Music publishing is changing. It’s the longest established sector of the music industry, but in the last decade it’s also fielded a lot of criticism from within the industry (i.e. labels) concerning publishers’ appetite for supporting new digital innovations.

The thing is, as soon as you group all publishers together – “Publishers are X” or “Publishers do Y” – you’re showing yourself up, not least because there are a growing number of younger, fleeter-of-foot publishers helping to redefine how the sector works, particularly around digital.

One of them is Songs Music Publishing, which at 10 years old still qualifies as a young company in this space. Most recently in the news for nabbing a worldwide co-publishing deal with Ella Yelich-O’Connor (aka Lorde), it’s also made a habit of striking digital deals early and developing its own technology.

Founder and CEO Matt Pincus has also become an increasingly prominent spokesperson for publishers in general in his role as a board member of the National Music Publishers Association, from tackling Vevo over its lack of licensing deals with indie publishers in early 2012, to sparking debate about the emerging YouTube multi-channel networks (MCNs) space a year later.

Music Ally caught up with Pincus for an interview, starting with his company’s focus on contemporary songwriters rather than classic catalogues. “A lot of independent publishers have entered the market over the last 7-8 years by raising money and buying historical catalogues. We did the opposite: signing people who are writing songs now, and building the business writer by writer and employee by employee,” he says.

“While we’ve lately had a bit of a run with Lorde, Diplo and The Weeknd, we’ve been doing this for a long time! A lot of people think you can get in and out of this business like any other private equity-backed business, but I think music publishing takes 15-20 years before it looks like it ought to. It’s not an easy-in easy-out business. We’re 10 years old this year, and it’s really just starting!”

Songs may not have the hundreds of thousands of works that larger rivals have, but Pincus notes that a big percentage of its catalogue is active – 90% of its songs have earned money in the past year – which he says provides “very good bang for your buck” if you’re a digital company signing a licensing deal with his firm.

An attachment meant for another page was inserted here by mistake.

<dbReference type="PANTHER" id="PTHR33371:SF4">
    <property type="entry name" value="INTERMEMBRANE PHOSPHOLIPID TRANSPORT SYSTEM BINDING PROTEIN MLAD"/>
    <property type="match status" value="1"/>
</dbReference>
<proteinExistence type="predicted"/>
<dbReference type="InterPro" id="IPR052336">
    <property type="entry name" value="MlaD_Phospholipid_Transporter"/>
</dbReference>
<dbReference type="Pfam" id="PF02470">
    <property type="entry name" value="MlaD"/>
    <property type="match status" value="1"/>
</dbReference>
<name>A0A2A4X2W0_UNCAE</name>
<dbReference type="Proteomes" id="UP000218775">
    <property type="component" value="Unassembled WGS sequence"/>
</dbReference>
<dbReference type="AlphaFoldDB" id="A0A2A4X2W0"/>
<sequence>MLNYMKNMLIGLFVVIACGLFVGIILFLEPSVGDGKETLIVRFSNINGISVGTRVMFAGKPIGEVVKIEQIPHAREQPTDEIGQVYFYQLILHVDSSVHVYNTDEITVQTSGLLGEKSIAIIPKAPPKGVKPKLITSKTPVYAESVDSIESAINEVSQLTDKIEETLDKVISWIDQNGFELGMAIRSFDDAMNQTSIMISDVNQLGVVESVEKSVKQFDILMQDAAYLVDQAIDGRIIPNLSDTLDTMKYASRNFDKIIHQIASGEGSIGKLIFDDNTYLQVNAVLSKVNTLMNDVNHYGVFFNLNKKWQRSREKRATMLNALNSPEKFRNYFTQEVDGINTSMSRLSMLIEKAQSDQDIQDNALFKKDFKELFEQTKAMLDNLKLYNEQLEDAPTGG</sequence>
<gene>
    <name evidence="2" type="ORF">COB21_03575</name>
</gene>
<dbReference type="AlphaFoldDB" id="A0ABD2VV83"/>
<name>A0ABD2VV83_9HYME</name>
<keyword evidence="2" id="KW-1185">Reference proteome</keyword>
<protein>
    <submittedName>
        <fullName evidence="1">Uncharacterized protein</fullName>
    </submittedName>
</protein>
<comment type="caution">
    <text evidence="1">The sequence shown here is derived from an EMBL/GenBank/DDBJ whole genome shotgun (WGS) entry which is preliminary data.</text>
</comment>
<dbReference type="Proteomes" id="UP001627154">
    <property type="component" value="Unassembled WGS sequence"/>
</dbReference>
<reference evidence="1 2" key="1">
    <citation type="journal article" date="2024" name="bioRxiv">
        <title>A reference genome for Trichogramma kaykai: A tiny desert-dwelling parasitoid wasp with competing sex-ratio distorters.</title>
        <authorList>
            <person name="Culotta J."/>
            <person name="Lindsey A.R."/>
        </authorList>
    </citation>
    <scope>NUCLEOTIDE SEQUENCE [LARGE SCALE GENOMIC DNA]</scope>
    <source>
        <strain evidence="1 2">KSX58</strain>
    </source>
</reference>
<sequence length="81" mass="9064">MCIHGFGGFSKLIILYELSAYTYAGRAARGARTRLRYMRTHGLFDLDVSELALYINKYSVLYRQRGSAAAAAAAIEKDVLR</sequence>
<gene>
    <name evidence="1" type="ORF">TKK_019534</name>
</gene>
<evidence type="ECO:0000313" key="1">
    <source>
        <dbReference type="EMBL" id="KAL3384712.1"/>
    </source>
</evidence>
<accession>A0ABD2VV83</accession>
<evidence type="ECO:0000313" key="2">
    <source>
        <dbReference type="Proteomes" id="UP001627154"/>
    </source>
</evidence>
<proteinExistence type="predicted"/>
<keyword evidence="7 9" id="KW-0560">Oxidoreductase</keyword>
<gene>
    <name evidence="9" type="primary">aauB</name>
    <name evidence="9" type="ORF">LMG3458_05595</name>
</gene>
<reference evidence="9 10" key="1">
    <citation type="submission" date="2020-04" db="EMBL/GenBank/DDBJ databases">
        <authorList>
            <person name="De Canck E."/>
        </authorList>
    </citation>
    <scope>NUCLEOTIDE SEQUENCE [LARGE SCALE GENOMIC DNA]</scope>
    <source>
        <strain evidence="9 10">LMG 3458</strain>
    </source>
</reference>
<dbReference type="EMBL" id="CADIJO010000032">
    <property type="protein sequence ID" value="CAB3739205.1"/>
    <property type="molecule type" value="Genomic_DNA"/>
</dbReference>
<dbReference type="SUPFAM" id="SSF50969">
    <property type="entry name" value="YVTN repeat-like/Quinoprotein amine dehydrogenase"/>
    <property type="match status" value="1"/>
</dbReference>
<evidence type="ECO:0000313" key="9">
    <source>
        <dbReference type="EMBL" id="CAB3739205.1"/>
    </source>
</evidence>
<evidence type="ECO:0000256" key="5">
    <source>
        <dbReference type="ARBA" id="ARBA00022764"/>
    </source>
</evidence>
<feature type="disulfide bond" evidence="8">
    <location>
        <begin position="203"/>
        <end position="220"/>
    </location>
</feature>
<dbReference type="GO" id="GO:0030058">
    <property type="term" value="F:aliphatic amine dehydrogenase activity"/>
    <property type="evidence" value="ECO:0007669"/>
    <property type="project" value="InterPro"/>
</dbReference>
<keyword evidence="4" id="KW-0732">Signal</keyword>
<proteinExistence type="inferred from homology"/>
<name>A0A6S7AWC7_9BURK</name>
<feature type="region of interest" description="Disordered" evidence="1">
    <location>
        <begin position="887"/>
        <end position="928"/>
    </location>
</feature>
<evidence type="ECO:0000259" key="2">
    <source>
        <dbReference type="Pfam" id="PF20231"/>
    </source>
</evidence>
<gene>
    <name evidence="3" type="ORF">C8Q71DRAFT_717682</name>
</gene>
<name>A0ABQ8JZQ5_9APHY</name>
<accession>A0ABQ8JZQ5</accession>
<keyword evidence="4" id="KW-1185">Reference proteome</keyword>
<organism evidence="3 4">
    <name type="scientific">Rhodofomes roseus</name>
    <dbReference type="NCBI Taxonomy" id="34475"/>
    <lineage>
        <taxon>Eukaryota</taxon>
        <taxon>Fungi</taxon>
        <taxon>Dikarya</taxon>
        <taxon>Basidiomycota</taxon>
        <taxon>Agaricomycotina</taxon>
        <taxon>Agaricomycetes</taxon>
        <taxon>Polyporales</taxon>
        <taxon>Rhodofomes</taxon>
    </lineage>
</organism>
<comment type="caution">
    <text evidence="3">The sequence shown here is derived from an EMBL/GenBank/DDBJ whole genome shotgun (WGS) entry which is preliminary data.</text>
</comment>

“We consider it a responsibility to look at the new channels of business that are opening, anticipate what the licensees need, and deliver it to them,” he says. “We’re so small relative to even the smallest major, we have certain structural advantages. We started from scratch, whereas if you’re running something like EMI, where I used to work, they have a tremendous legacy data situation.”


Pincus talks about YouTube as a good example of the kind of partnership that’s emerging, suggesting that the company faces a bigger challenge in identifying copyrighted content on its service than people think, despite its much-trumpeted investment in ContentID to match master recordings, and pattern-matching technology to identify melodies in (for example) cover versions.

“These two things are not that accurate, still. The technology just does not exist yet, so you’re left doing search on a textual basis for your songs. We have ‘Express Yourself’, which is one of Diplo’s most reactive songs on YouTube. And you can imagine what you get if you type ‘Express Yourself’ into YouTube: you get hundreds of thousands of results!” says Pincus.

“For us to weave through those manually is almost impossible, so we’re trying to work with YouTube, and with our own internal capabilities, to figure out what the current best practice is in identifying and mapping content on YouTube, and trying to improve it.”

Pincus talks about a “generational pivot” that’s going on within publishing, but also about changing attitudes towards rightsholders and creators within digital music services. There are still legal disputes and licensing battles, but there is also more constructive dialogue happening, and earlier in the licensing process.